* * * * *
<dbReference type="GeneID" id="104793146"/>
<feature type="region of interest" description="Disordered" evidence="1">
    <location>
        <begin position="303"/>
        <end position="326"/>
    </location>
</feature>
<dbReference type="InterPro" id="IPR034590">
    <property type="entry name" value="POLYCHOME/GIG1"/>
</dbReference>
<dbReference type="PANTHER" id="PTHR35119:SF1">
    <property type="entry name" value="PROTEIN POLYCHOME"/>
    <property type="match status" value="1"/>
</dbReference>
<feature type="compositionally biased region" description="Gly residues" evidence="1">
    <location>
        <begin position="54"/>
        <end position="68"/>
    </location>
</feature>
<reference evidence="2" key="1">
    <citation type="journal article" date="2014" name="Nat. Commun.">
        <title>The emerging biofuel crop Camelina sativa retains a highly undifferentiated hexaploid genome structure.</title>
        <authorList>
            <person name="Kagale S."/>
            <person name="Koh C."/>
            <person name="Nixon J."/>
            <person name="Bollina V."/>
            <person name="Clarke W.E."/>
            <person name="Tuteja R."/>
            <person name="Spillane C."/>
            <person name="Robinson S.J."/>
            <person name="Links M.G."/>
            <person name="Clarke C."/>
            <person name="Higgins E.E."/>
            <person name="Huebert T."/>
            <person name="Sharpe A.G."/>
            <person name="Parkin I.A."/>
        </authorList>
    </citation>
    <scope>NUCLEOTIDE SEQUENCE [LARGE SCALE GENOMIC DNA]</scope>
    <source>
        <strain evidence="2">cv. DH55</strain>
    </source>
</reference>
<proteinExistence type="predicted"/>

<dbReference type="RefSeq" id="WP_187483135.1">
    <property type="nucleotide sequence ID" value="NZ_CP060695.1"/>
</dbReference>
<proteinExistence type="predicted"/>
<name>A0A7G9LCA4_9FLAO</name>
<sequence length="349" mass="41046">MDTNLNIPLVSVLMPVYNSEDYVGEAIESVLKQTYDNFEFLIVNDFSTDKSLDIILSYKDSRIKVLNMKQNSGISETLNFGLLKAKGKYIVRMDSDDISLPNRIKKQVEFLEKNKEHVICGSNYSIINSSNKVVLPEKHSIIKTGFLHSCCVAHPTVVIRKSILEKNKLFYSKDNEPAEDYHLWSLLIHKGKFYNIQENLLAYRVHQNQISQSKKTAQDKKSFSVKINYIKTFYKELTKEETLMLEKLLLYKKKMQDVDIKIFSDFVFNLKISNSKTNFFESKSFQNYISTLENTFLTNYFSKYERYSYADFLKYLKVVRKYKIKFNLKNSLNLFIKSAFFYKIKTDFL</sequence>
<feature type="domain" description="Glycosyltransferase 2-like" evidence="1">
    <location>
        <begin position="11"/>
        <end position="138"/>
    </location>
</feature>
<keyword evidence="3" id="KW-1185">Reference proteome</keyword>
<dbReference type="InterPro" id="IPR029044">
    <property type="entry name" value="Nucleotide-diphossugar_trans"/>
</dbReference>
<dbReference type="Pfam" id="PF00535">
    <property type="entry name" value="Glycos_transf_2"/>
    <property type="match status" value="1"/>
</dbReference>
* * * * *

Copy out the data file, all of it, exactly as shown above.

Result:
<dbReference type="GeneID" id="104793146"/>
<feature type="region of interest" description="Disordered" evidence="1">
    <location>
        <begin position="303"/>
        <end position="326"/>
    </location>
</feature>
<dbReference type="InterPro" id="IPR034590">
    <property type="entry name" value="POLYCHOME/GIG1"/>
</dbReference>
<dbReference type="PANTHER" id="PTHR35119:SF1">
    <property type="entry name" value="PROTEIN POLYCHOME"/>
    <property type="match status" value="1"/>
</dbReference>
<feature type="compositionally biased region" description="Gly residues" evidence="1">
    <location>
        <begin position="54"/>
        <end position="68"/>
    </location>
</feature>
<reference evidence="2" key="1">
    <citation type="journal article" date="2014" name="Nat. Commun.">
        <title>The emerging biofuel crop Camelina sativa retains a highly undifferentiated hexaploid genome structure.</title>
        <authorList>
            <person name="Kagale S."/>
            <person name="Koh C."/>
            <person name="Nixon J."/>
            <person name="Bollina V."/>
            <person name="Clarke W.E."/>
            <person name="Tuteja R."/>
            <person name="Spillane C."/>
            <person name="Robinson S.J."/>
            <person name="Links M.G."/>
            <person name="Clarke C."/>
            <person name="Higgins E.E."/>
            <person name="Huebert T."/>
            <person name="Sharpe A.G."/>
            <person name="Parkin I.A."/>
        </authorList>
    </citation>
    <scope>NUCLEOTIDE SEQUENCE [LARGE SCALE GENOMIC DNA]</scope>
    <source>
        <strain evidence="2">cv. DH55</strain>
    </source>
</reference>
<proteinExistence type="predicted"/>

<dbReference type="RefSeq" id="WP_187483135.1">
    <property type="nucleotide sequence ID" value="NZ_CP060695.1"/>
</dbReference>
<proteinExistence type="predicted"/>
<name>A0A7G9LCA4_9FLAO</name>
<sequence length="349" mass="41046">MDTNLNIPLVSVLMPVYNSEDYVGEAIESVLKQTYDNFEFLIVNDFSTDKSLDIILSYKDSRIKVLNMKQNSGISETLNFGLLKAKGKYIVRMDSDDISLPNRIKKQVEFLEKNKEHVICGSNYSIINSSNKVVLPEKHSIIKTGFLHSCCVAHPTVVIRKSILEKNKLFYSKDNEPAEDYHLWSLLIHKGKFYNIQENLLAYRVHQNQISQSKKTAQDKKSFSVKINYIKTFYKELTKEETLMLEKLLLYKKKMQDVDIKIFSDFVFNLKISNSKTNFFESKSFQNYISTLENTFLTNYFSKYERYSYADFLKYLKVVRKYKIKFNLKNSLNLFIKSAFFYKIKTDFL</sequence>
<feature type="domain" description="Glycosyltransferase 2-like" evidence="1">
    <location>
        <begin position="11"/>
        <end position="138"/>
    </location>
</feature>
<keyword evidence="3" id="KW-1185">Reference proteome</keyword>
<dbReference type="InterPro" id="IPR029044">
    <property type="entry name" value="Nucleotide-diphossugar_trans"/>
</dbReference>
<dbReference type="Pfam" id="PF00535">
    <property type="entry name" value="Glycos_transf_2"/>
    <property type="match status" value="1"/>
</dbReference>